Wednesday, March 24, 2010

Even his silence is orderly

He's still a fine bookbinder, but he's old now, and can't do all the work on his own. I like sitting with him at the big table, with vise clamps and glue and the smell of leather. Sometimes we don't talk the whole day. I can't tell you how much I like him, I like the way he touches the leather, I like that he's neat, every petit fers and mullen and marbling comb in its place, every pot of aqua regia and myrabolan tannin wiped clean after use, every endpaper cross-catalogued by colour and texture and age, and then filed away in square drawers — in a cabinet he built himself. I like that he keeps his letters from Edgar Mansfield close at hand in a wooden box on his worktable. He collects moss and mushrooms and photographs them. People come to his door with specimens, squares of moss in little boxes, like jewellery, or envelopes of fungi from all over the world — from Bolivia, India, New Zealand, Peru. He puts samples under a microscope and draws what he sees. Sometimes he uses the shapes in his designs, carving them into the leather of the books, a beautiful effect, almost marbled. When we sit together I feel even his silence is orderly, as if he says to himself, Okay, today we will not talk about what happened in 1954, today we will not talk about what happened when my wife went to the doctor, today we will not discuss the pain in my knee or the grief that bulges out suddenly sometimes from being childless, today we will not discuss Jakob B√∂hme, or spores, or what the rain reminds me of. It is a good feeling, to sit at a table with a man and not talk about specific things together. He thinks and I think, we keep each other company, and at the end of the day it is as if we'd had hours of intimate conversation.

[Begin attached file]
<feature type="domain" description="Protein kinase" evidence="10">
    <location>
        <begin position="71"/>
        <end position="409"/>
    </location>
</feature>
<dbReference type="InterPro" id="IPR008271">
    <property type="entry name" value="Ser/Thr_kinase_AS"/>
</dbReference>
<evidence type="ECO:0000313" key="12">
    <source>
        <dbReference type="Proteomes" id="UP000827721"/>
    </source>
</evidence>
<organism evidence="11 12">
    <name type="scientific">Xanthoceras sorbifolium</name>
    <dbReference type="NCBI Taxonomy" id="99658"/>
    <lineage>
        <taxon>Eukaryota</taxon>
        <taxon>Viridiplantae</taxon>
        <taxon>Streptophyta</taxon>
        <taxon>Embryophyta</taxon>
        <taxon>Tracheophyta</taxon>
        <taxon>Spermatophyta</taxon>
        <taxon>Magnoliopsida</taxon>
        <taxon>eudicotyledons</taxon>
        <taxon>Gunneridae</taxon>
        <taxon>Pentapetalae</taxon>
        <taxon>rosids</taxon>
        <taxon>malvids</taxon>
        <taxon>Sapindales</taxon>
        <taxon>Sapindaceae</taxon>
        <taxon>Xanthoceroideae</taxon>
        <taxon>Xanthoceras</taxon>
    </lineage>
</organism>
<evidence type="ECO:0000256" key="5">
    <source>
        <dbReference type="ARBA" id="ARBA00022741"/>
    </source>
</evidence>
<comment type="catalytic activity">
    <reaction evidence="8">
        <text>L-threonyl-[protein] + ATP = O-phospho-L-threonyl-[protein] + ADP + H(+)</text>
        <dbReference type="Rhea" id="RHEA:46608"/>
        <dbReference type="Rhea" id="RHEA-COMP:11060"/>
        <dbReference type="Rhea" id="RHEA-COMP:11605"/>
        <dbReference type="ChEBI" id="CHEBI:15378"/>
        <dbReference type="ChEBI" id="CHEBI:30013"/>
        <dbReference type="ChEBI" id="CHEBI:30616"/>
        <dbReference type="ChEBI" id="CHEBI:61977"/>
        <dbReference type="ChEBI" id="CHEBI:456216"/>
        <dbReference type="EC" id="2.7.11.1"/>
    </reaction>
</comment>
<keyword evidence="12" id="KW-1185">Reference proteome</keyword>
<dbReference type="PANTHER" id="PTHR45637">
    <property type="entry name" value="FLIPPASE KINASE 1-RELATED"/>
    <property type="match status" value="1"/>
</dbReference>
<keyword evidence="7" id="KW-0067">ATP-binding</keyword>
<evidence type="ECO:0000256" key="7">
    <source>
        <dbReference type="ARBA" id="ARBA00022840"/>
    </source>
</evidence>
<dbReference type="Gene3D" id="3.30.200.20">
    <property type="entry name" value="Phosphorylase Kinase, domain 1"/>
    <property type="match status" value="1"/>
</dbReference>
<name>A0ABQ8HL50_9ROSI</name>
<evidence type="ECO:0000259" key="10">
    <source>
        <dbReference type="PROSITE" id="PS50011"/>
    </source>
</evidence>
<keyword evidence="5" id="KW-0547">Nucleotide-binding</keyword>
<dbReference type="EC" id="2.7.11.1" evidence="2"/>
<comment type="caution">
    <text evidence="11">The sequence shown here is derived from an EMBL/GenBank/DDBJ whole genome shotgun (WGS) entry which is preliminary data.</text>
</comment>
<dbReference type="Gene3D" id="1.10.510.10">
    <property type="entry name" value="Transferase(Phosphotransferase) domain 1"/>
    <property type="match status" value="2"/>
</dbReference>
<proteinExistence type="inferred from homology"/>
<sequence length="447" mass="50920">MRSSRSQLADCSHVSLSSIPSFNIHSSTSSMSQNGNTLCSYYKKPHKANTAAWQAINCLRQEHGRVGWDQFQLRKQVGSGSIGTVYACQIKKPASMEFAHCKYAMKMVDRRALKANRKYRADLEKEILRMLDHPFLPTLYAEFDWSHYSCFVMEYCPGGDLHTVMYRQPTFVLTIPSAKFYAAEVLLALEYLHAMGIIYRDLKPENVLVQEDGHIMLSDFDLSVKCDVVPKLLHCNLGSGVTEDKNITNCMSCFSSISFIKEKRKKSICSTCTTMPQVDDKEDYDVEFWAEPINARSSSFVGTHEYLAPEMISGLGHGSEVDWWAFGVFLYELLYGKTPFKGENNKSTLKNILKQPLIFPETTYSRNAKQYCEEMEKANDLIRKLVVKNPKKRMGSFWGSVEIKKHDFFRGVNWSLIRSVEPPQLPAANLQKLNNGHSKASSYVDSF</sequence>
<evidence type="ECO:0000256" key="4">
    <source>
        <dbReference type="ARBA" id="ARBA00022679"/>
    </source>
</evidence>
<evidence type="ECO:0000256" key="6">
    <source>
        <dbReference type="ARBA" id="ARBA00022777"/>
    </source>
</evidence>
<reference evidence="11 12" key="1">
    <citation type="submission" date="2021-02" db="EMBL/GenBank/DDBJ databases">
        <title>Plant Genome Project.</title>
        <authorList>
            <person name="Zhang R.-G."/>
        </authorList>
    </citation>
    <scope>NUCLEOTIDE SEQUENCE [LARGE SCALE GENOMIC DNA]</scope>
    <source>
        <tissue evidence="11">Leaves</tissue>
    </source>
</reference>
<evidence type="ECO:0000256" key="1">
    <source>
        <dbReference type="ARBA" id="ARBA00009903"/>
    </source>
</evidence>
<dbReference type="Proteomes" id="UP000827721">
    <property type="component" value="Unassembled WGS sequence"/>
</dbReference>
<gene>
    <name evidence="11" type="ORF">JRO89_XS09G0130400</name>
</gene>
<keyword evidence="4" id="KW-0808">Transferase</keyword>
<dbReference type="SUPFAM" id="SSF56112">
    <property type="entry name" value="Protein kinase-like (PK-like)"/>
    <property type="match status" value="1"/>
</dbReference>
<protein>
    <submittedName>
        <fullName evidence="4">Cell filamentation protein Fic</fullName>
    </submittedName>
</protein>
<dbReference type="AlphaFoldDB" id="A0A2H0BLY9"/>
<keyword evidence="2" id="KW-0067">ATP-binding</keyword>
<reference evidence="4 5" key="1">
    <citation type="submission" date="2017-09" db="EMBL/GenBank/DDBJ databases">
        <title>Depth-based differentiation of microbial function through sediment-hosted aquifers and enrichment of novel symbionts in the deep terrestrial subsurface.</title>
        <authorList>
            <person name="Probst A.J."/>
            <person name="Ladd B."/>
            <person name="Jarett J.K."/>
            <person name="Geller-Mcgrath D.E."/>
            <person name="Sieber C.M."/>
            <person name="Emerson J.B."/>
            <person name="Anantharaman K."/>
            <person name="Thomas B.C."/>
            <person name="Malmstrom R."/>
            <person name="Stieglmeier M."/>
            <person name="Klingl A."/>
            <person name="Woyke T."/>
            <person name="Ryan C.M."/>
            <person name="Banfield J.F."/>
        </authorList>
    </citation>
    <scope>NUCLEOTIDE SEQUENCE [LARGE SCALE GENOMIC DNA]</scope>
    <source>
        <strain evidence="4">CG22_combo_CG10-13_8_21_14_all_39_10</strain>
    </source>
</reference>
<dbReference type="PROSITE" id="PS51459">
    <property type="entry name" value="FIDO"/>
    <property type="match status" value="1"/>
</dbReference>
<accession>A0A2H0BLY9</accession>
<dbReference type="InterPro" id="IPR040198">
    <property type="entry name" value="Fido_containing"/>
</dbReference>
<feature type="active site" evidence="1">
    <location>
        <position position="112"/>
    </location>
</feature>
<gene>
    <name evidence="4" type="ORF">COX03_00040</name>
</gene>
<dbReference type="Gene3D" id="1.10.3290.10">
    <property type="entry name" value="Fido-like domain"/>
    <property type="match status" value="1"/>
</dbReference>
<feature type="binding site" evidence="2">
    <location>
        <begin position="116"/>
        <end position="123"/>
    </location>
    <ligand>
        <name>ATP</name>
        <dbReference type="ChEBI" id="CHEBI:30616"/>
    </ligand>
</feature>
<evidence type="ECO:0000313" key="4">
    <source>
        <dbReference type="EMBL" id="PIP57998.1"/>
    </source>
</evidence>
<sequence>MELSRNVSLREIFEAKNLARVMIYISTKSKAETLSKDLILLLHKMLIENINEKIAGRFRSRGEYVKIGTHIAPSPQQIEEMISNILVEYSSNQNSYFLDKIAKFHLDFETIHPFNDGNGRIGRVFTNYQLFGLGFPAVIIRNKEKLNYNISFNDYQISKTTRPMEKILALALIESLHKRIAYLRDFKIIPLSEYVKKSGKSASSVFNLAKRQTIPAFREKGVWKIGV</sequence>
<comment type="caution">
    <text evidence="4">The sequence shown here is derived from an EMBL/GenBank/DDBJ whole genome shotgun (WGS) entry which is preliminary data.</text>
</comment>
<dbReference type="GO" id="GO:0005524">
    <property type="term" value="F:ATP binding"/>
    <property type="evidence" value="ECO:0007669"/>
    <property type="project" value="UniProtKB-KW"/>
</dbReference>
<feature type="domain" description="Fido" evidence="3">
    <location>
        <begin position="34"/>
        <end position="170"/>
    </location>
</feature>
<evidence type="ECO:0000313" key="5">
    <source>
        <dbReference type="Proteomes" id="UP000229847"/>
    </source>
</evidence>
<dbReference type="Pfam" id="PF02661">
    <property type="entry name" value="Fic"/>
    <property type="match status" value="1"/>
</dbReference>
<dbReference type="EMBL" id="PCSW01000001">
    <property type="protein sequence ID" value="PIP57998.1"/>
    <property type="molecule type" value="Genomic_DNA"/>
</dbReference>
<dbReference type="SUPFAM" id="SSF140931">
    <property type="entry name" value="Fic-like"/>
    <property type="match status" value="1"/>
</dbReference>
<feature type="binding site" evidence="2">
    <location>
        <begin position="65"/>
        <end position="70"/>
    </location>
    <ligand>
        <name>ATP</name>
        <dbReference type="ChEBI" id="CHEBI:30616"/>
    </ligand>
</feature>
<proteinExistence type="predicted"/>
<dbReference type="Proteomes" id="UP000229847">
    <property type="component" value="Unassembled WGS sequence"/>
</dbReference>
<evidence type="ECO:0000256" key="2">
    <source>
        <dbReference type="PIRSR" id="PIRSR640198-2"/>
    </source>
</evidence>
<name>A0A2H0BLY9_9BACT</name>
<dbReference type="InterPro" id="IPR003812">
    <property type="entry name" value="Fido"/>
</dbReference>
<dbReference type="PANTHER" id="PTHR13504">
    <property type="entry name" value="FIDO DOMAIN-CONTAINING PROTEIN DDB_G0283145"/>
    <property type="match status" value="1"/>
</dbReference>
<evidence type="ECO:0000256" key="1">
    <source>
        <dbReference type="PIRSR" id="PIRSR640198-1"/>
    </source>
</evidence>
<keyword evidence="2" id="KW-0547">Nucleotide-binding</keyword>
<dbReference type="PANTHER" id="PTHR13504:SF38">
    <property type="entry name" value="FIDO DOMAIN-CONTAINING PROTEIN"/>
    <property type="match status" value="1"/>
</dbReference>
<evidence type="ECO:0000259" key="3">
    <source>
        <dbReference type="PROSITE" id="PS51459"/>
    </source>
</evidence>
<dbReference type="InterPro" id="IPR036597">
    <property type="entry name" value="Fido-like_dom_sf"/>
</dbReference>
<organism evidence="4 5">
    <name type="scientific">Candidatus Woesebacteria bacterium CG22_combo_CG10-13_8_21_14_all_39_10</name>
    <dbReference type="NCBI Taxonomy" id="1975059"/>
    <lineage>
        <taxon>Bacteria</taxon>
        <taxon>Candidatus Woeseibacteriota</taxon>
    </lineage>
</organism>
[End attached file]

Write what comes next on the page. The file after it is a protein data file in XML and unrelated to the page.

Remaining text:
— from The Winter Vault, by Anne Michaels.
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